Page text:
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Explore the Entrepreneurship.org Resource Center to find resources. Designed with entrepreneurs in mind, our resource center allows you to find materials to grow great ideas.
Mentoring is a time-honored tradition in many fields, and for good reason: It works. Parents, friends, and investors usually don't cut it as mentors, however. You need unbiased, direct (even blunt) advice and direction if you want to grow your company. This article provides in-depth information, insight, and examples both for mentees and mentors.
Consensus, conviction, expertise, and an inspirational vision. "Smart" entrepreneurs may rely on the like, but they don't guarantee success. Guy Kawasaki shares ten ways of avoiding mistakes that happen in spite of the best intentions.
Keeping your talented women executives on board may be tougher than keeping your men. Despite aggressive anti-discrimination efforts and myriad opportunities, women still hold significantly fewer top corporate posts than men. There are clear reasons for it, too, which entrepreneurs need to know.
Start-ups face special marketing challenges, not the least of which can be the founder's ego. This article is an excellent in-depth review of the big sales problems startups can experience--and how to solve them.
This article is thought-provoking and will help entrepreneurs build both philosophy and practice concerning performance. For example: Should reviews be more about improving the company's results or more about improving the individual's performance? The extensive commentary from individual managers is especially valuable.
Controversy continues over whether or not the performance review process is an effective tool for motivating and improving employee performance. Yet many entrepreneurs make the assumption that the evaluation process will lead to a better-performing organization. Too often, the purpose of employee reviews is unclear -- to both leadership and the employee -- and training in the process is generally not provided.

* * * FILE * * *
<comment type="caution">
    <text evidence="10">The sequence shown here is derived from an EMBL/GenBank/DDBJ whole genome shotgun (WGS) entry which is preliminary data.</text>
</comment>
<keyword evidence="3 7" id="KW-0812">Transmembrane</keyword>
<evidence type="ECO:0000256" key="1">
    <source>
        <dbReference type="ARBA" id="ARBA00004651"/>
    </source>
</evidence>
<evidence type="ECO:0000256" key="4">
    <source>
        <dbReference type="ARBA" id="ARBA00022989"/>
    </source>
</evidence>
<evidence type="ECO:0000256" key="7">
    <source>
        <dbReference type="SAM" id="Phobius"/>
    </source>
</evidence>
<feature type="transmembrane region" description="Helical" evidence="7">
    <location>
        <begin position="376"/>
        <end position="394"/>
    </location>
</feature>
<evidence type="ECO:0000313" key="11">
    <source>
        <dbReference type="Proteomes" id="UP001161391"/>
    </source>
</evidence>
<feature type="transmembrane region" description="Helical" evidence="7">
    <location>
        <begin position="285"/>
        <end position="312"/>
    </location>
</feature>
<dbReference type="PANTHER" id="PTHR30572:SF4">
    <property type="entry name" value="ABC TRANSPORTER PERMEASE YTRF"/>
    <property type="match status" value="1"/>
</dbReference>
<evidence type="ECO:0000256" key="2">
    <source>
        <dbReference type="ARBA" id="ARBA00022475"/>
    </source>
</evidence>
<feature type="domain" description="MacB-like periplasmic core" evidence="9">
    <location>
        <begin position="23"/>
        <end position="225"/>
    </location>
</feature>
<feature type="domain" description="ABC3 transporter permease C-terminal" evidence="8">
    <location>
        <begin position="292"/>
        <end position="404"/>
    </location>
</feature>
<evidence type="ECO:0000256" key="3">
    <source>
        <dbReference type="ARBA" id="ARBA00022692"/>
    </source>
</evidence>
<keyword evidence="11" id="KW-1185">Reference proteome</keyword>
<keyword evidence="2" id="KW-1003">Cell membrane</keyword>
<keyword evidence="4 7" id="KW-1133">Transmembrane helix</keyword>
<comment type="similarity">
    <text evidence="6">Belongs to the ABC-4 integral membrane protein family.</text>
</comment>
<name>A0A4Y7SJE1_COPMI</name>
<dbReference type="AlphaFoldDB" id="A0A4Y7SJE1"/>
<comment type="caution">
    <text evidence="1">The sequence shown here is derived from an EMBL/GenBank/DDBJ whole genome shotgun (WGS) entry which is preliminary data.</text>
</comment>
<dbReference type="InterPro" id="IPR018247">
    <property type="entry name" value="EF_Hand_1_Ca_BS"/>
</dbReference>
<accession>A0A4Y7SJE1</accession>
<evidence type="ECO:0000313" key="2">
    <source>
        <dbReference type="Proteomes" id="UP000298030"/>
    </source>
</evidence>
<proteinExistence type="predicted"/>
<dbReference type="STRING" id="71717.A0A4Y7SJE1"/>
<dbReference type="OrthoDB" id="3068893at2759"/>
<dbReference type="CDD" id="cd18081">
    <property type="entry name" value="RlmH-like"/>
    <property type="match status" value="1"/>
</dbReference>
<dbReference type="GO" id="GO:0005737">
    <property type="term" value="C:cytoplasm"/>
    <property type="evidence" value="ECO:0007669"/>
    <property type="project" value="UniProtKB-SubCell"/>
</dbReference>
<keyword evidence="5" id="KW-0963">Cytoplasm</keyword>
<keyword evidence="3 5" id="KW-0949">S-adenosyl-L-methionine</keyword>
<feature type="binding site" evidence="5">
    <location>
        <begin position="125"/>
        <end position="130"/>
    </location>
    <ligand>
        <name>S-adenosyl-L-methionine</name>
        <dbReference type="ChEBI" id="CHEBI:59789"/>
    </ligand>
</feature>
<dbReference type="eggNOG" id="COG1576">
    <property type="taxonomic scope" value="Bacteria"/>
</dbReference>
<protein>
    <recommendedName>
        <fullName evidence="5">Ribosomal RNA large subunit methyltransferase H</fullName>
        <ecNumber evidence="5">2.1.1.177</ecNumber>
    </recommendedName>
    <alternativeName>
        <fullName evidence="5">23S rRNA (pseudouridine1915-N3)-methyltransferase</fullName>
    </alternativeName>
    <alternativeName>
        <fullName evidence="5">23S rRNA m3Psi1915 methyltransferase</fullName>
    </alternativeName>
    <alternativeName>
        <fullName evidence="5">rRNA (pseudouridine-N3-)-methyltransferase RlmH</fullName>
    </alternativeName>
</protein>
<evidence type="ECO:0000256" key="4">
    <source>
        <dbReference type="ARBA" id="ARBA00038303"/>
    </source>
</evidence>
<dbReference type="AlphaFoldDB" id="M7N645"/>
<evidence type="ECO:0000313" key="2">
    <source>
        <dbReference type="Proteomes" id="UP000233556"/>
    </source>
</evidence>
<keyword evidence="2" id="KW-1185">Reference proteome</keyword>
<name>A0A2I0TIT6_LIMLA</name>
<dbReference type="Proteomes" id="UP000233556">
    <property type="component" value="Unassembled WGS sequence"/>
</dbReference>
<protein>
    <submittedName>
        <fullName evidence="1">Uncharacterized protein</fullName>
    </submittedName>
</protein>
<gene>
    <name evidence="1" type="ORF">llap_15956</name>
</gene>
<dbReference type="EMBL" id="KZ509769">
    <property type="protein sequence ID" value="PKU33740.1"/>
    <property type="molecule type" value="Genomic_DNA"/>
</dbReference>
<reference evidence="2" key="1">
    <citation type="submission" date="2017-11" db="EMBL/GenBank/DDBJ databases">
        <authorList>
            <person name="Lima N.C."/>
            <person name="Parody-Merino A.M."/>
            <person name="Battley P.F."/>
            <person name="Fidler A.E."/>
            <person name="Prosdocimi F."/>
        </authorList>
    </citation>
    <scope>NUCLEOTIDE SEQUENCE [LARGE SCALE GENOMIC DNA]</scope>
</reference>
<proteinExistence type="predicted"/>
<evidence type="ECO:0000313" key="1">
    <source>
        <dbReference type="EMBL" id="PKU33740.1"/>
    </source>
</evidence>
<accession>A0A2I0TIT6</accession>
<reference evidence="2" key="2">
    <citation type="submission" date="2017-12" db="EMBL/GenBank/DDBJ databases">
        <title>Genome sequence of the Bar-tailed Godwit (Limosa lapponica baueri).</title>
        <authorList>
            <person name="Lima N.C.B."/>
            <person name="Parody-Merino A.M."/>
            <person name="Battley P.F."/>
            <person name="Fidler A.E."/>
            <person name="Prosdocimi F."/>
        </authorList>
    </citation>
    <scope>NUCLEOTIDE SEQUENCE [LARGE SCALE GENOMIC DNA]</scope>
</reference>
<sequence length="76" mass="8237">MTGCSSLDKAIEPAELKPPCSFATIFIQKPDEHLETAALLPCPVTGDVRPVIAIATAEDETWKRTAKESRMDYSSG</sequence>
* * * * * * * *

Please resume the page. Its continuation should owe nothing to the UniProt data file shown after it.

Want to see how you stack up? Try this brief and informative test posted on author and entrepreneur Guy Kawasaki's Web site. Remember that the goal is to test knowledge, not capability. An A doesn't mean you're the next Steve Jobs; an F doesn't mean you're not.
Although brands are usually evaluated based on competitive those of competitors, this article points out that customers apply much broader criteria. They use how they feel about your company (even the logo), how they interact with your employees, especially those in customer service reps; advertising, and your name, among many others. Key point: Remember that your customers own your brand, not you. Treat them accordingly.
Straight from Uncle Sam, these are brief definitions of key intellectual property terms and what they are intended to do. Bonus: a link to the Copyright Office of the Library of Congress.
Webinars from the U.S. Commercial Service and industry trade experts about how your company can increase your international sales.
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A robust online curriculum for entrepreneurs.
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A network of U.S. cities facilitating a weekly entrepreneur education program. Go to 1 Million Cups >
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